Empress Elisabeth

The young eleven year old Elisabeth together with her brother
Karl Theodor and their pet dog „Bummerl“ in Possenhofen.

Elisabeth's parents
Duke Maximilian and Duchess Lidovika


Possenhofen Castle


The Duchess Elisabeth

Duchess Elisabeth Amalie Eugenie was born on the 24th December 1837 and was the fourth child of the Bavarian Duke Maximilian and Duchess Ludovika.
Possenhofen Castle, was her Bavarian home where the young Duchess grew up together with her brothers and sisters in a very liberal environment.

In 1853, Franz Joseph’s mother, Archduchess Sophie, arranged a marriage between her son and her sister Ludovika's eldest daughter, Helene.

Franz Joseph had never met Helene but was obliged to comply with the wish of his mother.

The Bavarian Duchess Ludovika and her daughter Helene were invited to Bad Ischl in Upper Austria and Elisabeth accompanied her mother and sister on their journey.

In Bad Ischl everything took a different turn. Franz Joseph did not seem to enjoy being together with Helene and turned his eyes toward the young fifteen-year-old Elisabeth.
Franz Joseph refused to propose to Helene and defied his mother by saying that if he could not propose to Elisabeth he would not marry at all.

After a few days his wish came true and their betrothal was officially announced.

Franz Joseph and Elisabeth married on the 24th April 1854 in the Augustine Church (Augustinerkirche) in Vienna.


Empress Elisabeth


The Empress Elisabeth

Elisabeth, a Bavarian princess of the house of Wittelsbach, today known by her nickname ‘Sisi’, was sixteen years old when she married the twenty-four year old Emperor Franz Joseph.

From the very beginning she had major problems with her mother-in-law (Archduchess Sophie) and other members of the court and began, as the years past by, to travel away from Vienna to avoid these problems and to escape from life at Court.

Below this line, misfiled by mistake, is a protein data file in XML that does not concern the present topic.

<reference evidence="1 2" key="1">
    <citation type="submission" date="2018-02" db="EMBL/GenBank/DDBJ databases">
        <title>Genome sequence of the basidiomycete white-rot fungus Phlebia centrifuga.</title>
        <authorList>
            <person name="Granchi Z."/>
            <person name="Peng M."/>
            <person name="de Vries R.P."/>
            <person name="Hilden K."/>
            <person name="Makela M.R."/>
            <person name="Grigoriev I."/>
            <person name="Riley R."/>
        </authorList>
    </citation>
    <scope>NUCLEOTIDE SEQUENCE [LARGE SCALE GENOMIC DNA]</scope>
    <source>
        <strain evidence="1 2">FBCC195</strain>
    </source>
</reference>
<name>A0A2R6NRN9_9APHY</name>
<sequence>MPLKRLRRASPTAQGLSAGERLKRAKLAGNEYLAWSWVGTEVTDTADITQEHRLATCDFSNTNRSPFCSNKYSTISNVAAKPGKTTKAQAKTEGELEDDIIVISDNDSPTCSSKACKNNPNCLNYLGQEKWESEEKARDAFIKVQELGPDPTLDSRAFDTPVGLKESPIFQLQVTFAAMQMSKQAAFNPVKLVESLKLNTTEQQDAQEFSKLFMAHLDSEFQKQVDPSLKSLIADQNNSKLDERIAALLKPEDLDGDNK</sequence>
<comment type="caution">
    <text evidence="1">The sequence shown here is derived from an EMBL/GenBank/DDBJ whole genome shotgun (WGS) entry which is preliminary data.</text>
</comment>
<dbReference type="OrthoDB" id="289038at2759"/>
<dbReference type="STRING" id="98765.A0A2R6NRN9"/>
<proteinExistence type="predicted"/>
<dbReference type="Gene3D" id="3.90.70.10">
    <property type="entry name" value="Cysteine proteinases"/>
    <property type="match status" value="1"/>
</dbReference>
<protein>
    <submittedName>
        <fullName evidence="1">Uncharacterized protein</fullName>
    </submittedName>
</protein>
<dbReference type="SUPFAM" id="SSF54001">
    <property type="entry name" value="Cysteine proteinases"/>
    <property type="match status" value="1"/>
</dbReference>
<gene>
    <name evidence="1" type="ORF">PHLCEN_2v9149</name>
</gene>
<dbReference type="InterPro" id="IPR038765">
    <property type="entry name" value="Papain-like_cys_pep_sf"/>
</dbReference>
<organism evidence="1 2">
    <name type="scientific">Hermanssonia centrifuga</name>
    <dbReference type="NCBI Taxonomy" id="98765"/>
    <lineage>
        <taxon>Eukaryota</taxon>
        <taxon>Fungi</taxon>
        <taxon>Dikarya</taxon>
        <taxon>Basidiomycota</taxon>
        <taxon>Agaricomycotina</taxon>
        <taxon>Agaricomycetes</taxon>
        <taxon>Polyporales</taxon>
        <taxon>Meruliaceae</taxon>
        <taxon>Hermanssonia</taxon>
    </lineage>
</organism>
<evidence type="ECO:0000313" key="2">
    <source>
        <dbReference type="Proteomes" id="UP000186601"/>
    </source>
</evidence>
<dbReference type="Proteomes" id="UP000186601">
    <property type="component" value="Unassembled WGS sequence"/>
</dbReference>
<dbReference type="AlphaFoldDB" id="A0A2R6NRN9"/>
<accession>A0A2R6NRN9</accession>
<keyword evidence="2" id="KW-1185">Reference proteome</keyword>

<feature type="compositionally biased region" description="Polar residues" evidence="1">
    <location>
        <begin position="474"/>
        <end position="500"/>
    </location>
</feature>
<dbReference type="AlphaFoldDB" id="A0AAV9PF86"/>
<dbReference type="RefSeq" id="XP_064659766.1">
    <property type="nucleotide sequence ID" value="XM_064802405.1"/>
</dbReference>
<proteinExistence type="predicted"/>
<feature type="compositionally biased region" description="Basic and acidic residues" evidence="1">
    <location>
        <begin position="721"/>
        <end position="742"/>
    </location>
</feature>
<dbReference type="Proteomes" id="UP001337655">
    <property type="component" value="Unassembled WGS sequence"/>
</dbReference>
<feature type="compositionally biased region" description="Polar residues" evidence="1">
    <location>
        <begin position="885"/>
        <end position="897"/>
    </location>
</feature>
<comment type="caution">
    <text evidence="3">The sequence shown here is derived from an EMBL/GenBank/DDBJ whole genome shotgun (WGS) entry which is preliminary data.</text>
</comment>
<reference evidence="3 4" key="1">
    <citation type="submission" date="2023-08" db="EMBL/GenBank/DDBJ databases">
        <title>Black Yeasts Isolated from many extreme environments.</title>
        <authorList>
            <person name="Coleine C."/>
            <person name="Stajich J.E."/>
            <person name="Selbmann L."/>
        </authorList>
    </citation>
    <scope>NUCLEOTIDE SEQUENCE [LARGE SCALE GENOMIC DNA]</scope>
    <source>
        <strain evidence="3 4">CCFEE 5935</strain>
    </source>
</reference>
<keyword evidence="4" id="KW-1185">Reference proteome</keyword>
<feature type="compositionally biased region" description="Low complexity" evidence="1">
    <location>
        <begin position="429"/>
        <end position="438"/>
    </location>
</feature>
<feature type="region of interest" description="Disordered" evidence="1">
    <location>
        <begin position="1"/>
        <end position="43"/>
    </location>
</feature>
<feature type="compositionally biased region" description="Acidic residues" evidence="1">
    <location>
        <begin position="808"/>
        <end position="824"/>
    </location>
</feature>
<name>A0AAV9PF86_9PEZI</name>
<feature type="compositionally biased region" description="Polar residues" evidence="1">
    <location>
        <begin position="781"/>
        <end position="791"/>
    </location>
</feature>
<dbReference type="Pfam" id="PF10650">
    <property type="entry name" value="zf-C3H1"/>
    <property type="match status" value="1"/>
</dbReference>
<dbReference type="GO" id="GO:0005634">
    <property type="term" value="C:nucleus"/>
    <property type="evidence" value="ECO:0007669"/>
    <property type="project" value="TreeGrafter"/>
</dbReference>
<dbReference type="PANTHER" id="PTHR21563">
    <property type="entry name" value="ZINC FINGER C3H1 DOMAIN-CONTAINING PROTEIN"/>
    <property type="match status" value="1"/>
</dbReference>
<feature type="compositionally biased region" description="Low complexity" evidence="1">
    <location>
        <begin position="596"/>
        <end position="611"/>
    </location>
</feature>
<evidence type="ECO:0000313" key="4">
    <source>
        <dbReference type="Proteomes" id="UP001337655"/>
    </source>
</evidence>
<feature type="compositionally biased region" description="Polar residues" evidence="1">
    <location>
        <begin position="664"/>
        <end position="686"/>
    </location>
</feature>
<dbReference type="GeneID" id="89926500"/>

Elisabeth and Franz Joseph had four children, Sophie, Gisela, Rudolph and Valerie. Sophie died just before reaching her second birthday during a visit to Budapest. Their only son, Crown Prince Rudolph was unhappily married to the Belgian Princess Stephanie.

Rudolph's relationship with his father was a difficult one because his views contrasted with those of Franz Joseph.

Rudolph had very liberal views and was therefore never involved in state affairs.

Rudolph committed suicide in 1889 together with his mistress Mary Vetsera in the small hunting lodge in Mayerling near Vienna.

The tragedy of Mayerling led to much speculations regarding the cause of his death.
The fact that Crown Prince Rudolph was not alone at the hunting lodge was covered up for a long time.

The loss of their only son was a very great shock to the Emperor and his wife, who from that day onwards only wore black.

Geneva, 10th September 1898

In 1898, the Empress Elisabeth travelled to Geneva, Switzerland.

She stayed at the Hotel Beau-Rivage, and on Saturday, 10th September 1898, the Empress Elisabeth and her lady in waiting the Countess Irma Sztáray left the hotel and walked along the promenade of Lake Geneva.

As they were walking along the promenade the Italian anarchist, Luigi Lucheni, came toward them stabbed the Empress with a sharpened file.


Geneva, 10th September 1898

Lucheni had originally planned to kill the Duke of Orléans, but the Duke had left Geneva earlier and Lucheni having failed to find him, read in a newspaper that the Empress Elisabeth was in Geneva, travelling under the name "Countess of Hohenems".

Lucheni decided to assassinate the Empress Elisabeth as so to say “the next best”.